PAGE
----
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DOJ Charges Against CDR Reaffirm Allegations In Muni Bond Antitrust Civil Complaint
Washington, DC – October 30, 2009 – Hausfeld LLP, which represents numerous states, cities and counties that are plaintiffs in a massive municipal bond antitrust lawsuit, hails yesterday’s action by the U.S. Department of Justice charging co-defendant CDR Financial Products Inc. with participating in fraud and bid-rigging in the municipal bond market.
The nine-count indictment filed in New York federal court asserts that CDR and three of its executives, for a period of several years, manipulated the bidding process for municipal derivatives, accepted kickbacks from bidders, and undermined what was supposed to be a competitive bidding process.
“The collusion orchestrated by CDR Financial and major financial institutions extends back several years in what has become a trillion dollar a year industry victimizing dozens of states, counties and cities,” said Michael D. Hausfeld, Chairman, Hausfeld LLP. “We fully support yesterday’s action by the DOJ as it reaffirms allegations we have made against these defendants in the civil antitrust complaint, and further undermines claims made by CDR Financial that there is no basis for the case against them.”
In August 2008, Hausfeld LLP – along with other co-lead counsel Boies, Schiller & Flexner LLP and Susman Godfrey LLP – filed a nationwide class action lawsuit on behalf of several state, local and municipal governments against thirty seven leading banks, insurance companies and brokers alleging widespread price-fixing and bid-rigging in the trillion dollar municipal derivatives industry dating back to 1992. The lawsuits came on the heels of an unprecedented investigation by the United States Department of Justice’s Antitrust Division, the Internal Revenue Service, and the Securities and Exchange Commission into industry-wide collusive practices in the two hundred year old municipal bond industry. An amended class action complaint was filed in June 2009.
Megan Jones, Partner at Hausfeld LLP, said that class counsel was not surprised by the DOJ indictment. “Given the level of detail in our complaint, which includes paraphrased contents of tape recorded conversations among conspirators, it’s no shock to us that the DOJ (who has the tapes themselves) is coming down with indictments like this,” said Jones. “For the hundreds of municipalities deprived of competition for these deals, this accountability is welcome news.”
Additional information on the Municipal Derivatives Antitrust Litigation and copies of the class action complaint can be found here. Michael Hausfeld is joined by Michael Lehmann, Robert Eisler, Megan Jones and Faris Ghareeb of Hausfeld LLP on the complaint.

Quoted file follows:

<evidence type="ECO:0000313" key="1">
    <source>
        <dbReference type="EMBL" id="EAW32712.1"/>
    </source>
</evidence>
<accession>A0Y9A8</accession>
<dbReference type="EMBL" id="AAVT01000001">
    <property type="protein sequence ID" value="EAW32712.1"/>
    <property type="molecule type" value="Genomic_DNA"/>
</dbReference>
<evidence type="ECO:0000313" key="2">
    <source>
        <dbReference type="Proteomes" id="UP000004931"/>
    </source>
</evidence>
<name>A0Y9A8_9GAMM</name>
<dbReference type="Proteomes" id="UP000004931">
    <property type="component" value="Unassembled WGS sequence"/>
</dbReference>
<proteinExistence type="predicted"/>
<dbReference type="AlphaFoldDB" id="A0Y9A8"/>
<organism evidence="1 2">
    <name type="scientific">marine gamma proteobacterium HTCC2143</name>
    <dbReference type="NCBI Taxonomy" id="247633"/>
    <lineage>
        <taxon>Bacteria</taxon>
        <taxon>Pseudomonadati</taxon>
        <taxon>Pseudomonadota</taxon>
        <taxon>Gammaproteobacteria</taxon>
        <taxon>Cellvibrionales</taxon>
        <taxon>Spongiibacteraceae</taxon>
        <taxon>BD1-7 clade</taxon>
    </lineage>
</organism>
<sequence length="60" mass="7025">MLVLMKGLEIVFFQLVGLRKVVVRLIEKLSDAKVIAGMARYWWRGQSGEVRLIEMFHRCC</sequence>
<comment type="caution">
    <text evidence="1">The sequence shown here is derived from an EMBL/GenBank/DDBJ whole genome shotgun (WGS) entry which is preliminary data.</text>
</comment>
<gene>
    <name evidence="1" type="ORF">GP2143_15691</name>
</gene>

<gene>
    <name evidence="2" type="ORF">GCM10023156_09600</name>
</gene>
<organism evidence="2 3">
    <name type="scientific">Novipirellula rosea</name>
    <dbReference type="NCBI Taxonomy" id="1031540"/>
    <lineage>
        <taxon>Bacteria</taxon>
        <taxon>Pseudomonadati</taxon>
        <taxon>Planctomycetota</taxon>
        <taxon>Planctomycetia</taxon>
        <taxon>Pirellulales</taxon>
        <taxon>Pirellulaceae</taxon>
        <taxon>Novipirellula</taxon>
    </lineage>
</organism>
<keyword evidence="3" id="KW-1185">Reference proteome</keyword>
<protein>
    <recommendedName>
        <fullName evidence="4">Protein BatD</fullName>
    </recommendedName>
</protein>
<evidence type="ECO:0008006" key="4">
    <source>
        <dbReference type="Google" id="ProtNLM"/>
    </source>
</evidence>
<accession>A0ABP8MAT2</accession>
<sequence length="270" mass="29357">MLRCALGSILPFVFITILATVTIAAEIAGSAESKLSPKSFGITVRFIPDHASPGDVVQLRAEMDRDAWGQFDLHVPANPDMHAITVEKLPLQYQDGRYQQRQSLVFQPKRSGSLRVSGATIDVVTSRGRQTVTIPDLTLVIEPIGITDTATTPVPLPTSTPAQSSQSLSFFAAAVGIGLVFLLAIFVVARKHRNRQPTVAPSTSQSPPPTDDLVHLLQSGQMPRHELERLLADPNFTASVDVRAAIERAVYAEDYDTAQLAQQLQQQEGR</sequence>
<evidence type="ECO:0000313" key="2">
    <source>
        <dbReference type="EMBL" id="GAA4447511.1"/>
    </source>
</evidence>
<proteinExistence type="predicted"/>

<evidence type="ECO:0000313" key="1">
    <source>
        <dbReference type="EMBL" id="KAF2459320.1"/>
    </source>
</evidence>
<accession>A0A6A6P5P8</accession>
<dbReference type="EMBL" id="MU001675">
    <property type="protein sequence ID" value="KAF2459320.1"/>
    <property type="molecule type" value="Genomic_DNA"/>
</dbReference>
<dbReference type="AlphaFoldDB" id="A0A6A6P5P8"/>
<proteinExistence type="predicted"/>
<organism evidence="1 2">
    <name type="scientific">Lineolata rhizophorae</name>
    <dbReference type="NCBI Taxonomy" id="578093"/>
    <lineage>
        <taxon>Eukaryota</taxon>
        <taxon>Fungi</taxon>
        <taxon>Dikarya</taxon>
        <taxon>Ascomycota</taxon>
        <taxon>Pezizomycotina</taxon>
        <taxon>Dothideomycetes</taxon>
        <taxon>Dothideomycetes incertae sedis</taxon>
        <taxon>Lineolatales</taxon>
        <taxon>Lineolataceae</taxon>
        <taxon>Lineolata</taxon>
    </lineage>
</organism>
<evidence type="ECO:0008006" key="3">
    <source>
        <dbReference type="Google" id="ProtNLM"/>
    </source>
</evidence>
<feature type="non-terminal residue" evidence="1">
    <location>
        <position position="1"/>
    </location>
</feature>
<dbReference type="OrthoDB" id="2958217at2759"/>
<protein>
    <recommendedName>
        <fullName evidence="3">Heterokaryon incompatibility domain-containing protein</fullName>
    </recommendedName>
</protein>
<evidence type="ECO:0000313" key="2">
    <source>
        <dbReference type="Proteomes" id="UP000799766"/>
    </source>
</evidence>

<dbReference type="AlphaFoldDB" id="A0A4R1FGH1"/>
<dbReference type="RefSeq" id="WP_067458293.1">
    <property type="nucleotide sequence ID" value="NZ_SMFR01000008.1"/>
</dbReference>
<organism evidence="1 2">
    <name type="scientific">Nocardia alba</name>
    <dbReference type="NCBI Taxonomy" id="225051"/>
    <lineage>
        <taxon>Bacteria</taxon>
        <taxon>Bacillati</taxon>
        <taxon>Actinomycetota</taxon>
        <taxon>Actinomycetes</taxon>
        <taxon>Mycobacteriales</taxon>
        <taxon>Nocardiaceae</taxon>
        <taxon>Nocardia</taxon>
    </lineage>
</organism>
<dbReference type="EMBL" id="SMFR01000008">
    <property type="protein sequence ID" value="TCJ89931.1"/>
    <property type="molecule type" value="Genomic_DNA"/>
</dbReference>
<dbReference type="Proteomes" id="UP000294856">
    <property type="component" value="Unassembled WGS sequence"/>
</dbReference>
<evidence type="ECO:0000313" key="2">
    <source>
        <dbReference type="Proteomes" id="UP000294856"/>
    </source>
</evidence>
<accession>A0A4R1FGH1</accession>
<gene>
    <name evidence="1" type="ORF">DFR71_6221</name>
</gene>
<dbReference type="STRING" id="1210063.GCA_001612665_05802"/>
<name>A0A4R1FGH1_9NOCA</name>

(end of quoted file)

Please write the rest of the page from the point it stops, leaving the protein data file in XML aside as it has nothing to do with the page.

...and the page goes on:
About Hausfeld LLP
Hausfeld LLP, based in Washington, DC, is a global claimants’ law firm providing litigation services in the areas of consumer fraud, antitrust/competition law, human rights violations, product liability, civil rights, and environmental law. In addition to the Washington office, the firm has operations in New York City, Philadelphia, San Francisco, and London. For additional information about Hausfeld LLP and its services, please visit http://www.hausfeldllp.com.
Key Facts In Civil Complaint
- Defendants in the municipal derivatives antitrust litigation are: AIG Financial Products Corp.; AIG SunAmerica Life Assurance Co.; GE Funding Capital Market Services, Inc.; Genworth Financial Inc.; JP Morgan Chase & Co.; Bear, Stearns & Co., Inc.; Société Générale SA; UBS AG; Lehman Brothers Inc.; Merrill Lynch & Co. Inc.; Morgan Stanley; Wachovia Bank N.A.; Natixis S.A.; Financial Security Assurance Holdings, Ltd.; Financial Security Assurance, Inc.; Financial Guaranty Insurance Company; Trinity Funding Co. LLC; Piper Jaffray & Co.; Security Capital Assurance Inc.; XL Asset Funding Company LLC; XL Life Insurance & Annuity, Inc.; National Westminster Bank plc; or Bank of America N.A.
- Municipal derivatives are used to invest the proceeds of municipal bonds. Because municipal bonds commonly fund multi-year public works projects, most of their proceeds cannot be spent immediately, and must be invested to earn interest until they are ripe for use. These investment vehicles are known as municipal derivatives, an umbrella term that refers to various tax-exempt vehicles, including guaranteed investment contracts, advance refunding escrows, swaps, options, swaptions, collars, and floors.
- As a result of this conspiracy, the plaintiffs and other class members were deprived of extra money they otherwise would have received from their municipal bond investments and could have spent on important public works projects such as roads, buildings, and mass transit.
- The lawsuits also follow Bank of America’s conditional acceptance into the Antitrust Division’s amnesty program, in connection with which there was disclosure of information regarding the conspiracy described below and the promise to provide full and complete cooperation to the Antitrust Division and the plaintiffs and the class they seek to represent.